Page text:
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Title: Opowieści nowoczesne
Authors: Mazurkiewicz, Filip
Keywords: nowoczesność w literaturze; literatura polska 19 wiek; literattura polska tematy, motywy
Issue Date: 2015
Publisher: Wydawnictwo Uniwersytetu Śląskiego
Abstract: The book deals with the nineteenth‑century relations between the notion of modernity — prior to that epoch, and the subsequent literary periods — namely, romanticism, positivism, and modernism. Modernity is defined here with regard to tradition that used to read it within the frames of steam and electricity as a certain breakthrough, or rift that marked the beginning of the nineteenth century, rather than a simple continuum of the Enlightenment projects. It would thus be a broadly understood dynamic social, cultural, economic, and political construct that would be rich in strong as well as multifaceted effects. In this way, the subsequent periods would represent various types of reaction (from negative to affirmative ones with neutral in‑between) to the challenges posed by a modern and modernizing world. The argument presented in this book is predominantly based on texts that emerged in the second half of the nineteenth century, particularly positivist literature as well as from the texts representative of anti‑positivist turn. The very notion of positivism has been critically examined in the book. The reader, however, will find here few references to works written earlier — that is, in the romantic period, as well as later ones, composed in the late modern era. The exemplifications comprising this book most often concern, however, they are not limited to, short pieces of writing — namely, novellas and stories in the main. The reader will also encounter discussions on the whole novels as well as their carefully selected fragments. The authors whose works have been analyzed and interpreted are the following: Bolesław Prus, Eliza Orzeszkowa, Henryk Sienkiewicz, Adam Mickiewicz, Józef Wybicki, Wacław Berent, Władysław Stanisław Reymont, Aleksander Świętochowski, and Maria Konopnicka. In elaborate and often “microphysical” analyses theoretically drawn from post‑structuralism, deconstruction, and psychoanalysis there are such conceptual constructs as the issue of the state of emergency, phantasmatic sphere, anagrammatic forms, homo sacer, and many others. The book presents the quest for the genius loci that gave rise to Polish culture and literature; the unique space that is stretched between East and West, between novelty and underdevelopment, between freedom and bondage. The underlying inspiration for the book was an overriding, yet hitherto unformulated in any direct way, question of modernity, and to put it more precisely, the question of historical provenience and intricacies of Polish phobias, phantasms, and collective sensitivity. Thus understood, the book reads as an essay which, by delving into the bygone matter, makes an attempt at understanding its epoch.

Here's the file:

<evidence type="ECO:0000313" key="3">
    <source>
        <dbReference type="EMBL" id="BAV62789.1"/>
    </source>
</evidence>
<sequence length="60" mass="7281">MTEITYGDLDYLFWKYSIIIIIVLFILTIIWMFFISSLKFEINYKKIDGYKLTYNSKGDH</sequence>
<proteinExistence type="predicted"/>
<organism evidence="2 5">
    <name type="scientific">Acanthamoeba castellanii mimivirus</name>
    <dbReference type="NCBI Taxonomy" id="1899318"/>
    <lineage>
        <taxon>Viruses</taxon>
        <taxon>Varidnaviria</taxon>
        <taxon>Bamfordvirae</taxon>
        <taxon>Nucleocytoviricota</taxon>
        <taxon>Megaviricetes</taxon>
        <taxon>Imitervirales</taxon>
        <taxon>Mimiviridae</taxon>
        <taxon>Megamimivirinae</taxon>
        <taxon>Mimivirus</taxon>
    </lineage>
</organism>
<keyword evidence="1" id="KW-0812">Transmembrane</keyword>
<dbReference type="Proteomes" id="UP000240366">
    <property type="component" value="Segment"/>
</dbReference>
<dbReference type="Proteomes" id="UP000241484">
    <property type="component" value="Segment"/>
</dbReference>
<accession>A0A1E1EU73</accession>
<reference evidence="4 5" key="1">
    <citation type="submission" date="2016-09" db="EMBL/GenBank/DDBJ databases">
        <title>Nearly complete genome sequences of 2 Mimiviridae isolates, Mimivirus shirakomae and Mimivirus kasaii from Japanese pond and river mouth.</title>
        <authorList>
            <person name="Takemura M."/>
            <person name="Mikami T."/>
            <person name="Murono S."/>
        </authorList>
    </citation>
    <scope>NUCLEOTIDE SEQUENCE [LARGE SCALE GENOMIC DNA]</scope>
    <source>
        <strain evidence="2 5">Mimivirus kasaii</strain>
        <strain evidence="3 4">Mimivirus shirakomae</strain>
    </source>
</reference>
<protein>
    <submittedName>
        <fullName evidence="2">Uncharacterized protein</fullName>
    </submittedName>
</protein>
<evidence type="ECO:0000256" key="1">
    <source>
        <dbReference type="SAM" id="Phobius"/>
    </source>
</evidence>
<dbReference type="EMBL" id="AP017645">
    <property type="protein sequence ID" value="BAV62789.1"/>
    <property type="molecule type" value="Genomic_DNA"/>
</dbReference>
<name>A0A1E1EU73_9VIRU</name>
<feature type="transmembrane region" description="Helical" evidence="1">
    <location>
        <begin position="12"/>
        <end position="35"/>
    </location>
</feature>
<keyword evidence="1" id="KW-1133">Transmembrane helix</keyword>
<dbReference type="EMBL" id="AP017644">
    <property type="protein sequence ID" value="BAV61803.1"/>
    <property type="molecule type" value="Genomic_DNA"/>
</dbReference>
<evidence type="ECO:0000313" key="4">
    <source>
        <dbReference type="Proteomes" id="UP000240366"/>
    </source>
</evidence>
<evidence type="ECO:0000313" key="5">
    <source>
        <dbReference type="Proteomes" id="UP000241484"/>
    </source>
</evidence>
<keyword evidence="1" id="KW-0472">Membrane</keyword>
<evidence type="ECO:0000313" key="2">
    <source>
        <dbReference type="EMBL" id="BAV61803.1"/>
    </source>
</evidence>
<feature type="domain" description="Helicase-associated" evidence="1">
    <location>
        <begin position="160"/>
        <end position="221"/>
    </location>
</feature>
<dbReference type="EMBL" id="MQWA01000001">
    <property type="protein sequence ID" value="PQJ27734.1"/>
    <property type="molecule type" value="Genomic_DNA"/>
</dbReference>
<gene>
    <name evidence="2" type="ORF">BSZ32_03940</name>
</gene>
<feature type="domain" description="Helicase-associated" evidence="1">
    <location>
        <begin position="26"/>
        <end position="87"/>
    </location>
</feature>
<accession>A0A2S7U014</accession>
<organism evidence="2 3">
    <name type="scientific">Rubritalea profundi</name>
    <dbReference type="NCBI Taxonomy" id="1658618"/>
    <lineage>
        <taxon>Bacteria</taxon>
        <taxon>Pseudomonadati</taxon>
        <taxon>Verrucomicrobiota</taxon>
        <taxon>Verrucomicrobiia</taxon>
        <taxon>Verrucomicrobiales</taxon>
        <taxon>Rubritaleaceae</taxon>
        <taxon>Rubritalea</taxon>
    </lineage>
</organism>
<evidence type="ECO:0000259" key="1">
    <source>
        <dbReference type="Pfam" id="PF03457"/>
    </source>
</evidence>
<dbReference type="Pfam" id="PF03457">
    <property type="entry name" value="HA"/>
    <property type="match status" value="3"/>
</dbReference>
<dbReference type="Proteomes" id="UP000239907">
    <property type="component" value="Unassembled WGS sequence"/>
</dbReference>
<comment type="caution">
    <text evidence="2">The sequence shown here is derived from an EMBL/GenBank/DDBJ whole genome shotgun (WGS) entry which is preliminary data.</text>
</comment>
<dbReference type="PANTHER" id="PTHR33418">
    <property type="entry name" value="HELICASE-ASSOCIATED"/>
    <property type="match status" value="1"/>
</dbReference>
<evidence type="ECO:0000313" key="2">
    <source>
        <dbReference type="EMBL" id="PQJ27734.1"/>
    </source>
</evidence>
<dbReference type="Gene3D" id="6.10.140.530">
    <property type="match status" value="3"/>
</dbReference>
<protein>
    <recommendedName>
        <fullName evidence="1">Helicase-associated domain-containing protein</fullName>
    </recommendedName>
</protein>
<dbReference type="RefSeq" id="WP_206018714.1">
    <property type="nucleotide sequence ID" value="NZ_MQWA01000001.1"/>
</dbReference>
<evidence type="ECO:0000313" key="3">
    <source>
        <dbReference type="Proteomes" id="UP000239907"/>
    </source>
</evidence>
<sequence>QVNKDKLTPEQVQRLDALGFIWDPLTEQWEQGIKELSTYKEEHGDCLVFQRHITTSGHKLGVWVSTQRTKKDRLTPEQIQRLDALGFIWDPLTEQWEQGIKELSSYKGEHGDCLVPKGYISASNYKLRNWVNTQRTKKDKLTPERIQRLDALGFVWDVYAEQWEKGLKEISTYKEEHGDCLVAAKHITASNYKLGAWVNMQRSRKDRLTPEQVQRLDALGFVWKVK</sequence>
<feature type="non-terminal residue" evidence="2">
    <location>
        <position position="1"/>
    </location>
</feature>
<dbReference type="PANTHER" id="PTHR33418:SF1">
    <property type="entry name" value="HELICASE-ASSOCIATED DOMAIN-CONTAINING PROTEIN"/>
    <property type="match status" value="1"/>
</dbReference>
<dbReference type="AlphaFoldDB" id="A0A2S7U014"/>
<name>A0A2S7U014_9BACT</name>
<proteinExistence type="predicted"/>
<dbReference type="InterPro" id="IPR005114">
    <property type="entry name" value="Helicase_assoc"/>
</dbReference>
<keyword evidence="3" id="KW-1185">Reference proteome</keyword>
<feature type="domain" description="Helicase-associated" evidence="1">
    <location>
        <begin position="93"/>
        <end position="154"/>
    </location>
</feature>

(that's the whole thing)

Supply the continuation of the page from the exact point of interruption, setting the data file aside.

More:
ISBN: 9788380123618
Appears in Collections:Książki/rozdziały (W.Hum.)

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